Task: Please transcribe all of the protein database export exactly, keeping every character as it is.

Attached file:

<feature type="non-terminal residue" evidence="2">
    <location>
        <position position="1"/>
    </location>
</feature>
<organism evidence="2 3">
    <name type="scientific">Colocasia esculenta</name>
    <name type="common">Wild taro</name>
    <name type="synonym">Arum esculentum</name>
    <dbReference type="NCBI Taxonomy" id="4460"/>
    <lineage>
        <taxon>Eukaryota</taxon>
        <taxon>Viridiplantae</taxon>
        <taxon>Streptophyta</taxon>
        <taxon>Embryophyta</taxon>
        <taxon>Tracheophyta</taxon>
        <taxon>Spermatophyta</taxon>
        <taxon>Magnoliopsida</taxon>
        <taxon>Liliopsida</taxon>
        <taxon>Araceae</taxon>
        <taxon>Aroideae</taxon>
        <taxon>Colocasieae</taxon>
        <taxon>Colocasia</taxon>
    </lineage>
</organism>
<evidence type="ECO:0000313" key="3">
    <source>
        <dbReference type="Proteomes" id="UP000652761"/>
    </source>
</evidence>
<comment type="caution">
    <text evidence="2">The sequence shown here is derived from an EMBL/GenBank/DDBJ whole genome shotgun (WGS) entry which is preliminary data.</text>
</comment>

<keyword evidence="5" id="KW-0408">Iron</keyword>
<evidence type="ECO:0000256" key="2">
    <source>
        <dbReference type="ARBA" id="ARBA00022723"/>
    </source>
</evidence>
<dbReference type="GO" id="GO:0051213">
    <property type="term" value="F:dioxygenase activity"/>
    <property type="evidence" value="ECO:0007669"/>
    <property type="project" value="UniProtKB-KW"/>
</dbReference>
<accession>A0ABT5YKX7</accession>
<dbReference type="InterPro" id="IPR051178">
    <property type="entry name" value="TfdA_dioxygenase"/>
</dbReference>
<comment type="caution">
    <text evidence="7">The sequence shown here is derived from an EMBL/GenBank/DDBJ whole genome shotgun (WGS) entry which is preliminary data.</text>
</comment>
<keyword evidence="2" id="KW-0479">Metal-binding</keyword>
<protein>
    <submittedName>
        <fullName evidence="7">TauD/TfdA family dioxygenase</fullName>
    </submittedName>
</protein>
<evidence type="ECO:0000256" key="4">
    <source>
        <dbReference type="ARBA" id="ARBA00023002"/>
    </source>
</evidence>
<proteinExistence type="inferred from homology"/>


<feature type="non-terminal residue" evidence="2">
    <location>
        <position position="1"/>
    </location>
</feature>
<organism evidence="2 3">
    <name type="scientific">Colocasia esculenta</name>
    <name type="common">Wild taro</name>
    <name type="synonym">Arum esculentum</name>
    <dbReference type="NCBI Taxonomy" id="4460"/>
    <lineage>
        <taxon>Eukaryota</taxon>
        <taxon>Viridiplantae</taxon>
        <taxon>Streptophyta</taxon>
        <taxon>Embryophyta</taxon>
        <taxon>Tracheophyta</taxon>
        <taxon>Spermatophyta</taxon>
        <taxon>Magnoliopsida</taxon>
        <taxon>Liliopsida</taxon>
        <taxon>Araceae</taxon>
        <taxon>Aroideae</taxon>
        <taxon>Colocasieae</taxon>
        <taxon>Colocasia</taxon>
    </lineage>
</organism>
<evidence type="ECO:0000313" key="3">
    <source>
        <dbReference type="Proteomes" id="UP000652761"/>
    </source>
</evidence>
<comment type="caution">
    <text evidence="2">The sequence shown here is derived from an EMBL/GenBank/DDBJ whole genome shotgun (WGS) entry which is preliminary data.</text>
</comment>

<keyword evidence="5" id="KW-0408">Iron</keyword>
<evidence type="ECO:0000256" key="2">
    <source>
        <dbReference type="ARBA" id="ARBA00022723"/>
    </source>
</evidence>
<dbReference type="GO" id="GO:0051213">
    <property type="term" value="F:dioxygenase activity"/>
    <property type="evidence" value="ECO:0007669"/>
    <property type="project" value="UniProtKB-KW"/>
</dbReference>
<accession>A0ABT5YKX7</accession>
<dbReference type="InterPro" id="IPR051178">
    <property type="entry name" value="TfdA_dioxygenase"/>
</dbReference>
<comment type="caution">
    <text evidence="7">The sequence shown here is derived from an EMBL/GenBank/DDBJ whole genome shotgun (WGS) entry which is preliminary data.</text>
</comment>
<keyword evidence="2" id="KW-0479">Metal-binding</keyword>
<protein>
    <submittedName>
        <fullName evidence="7">TauD/TfdA family dioxygenase</fullName>
    </submittedName>
</protein>
<evidence type="ECO:0000256" key="4">
    <source>
        <dbReference type="ARBA" id="ARBA00023002"/>
    </source>
</evidence>
<proteinExistence type="inferred from homology"/>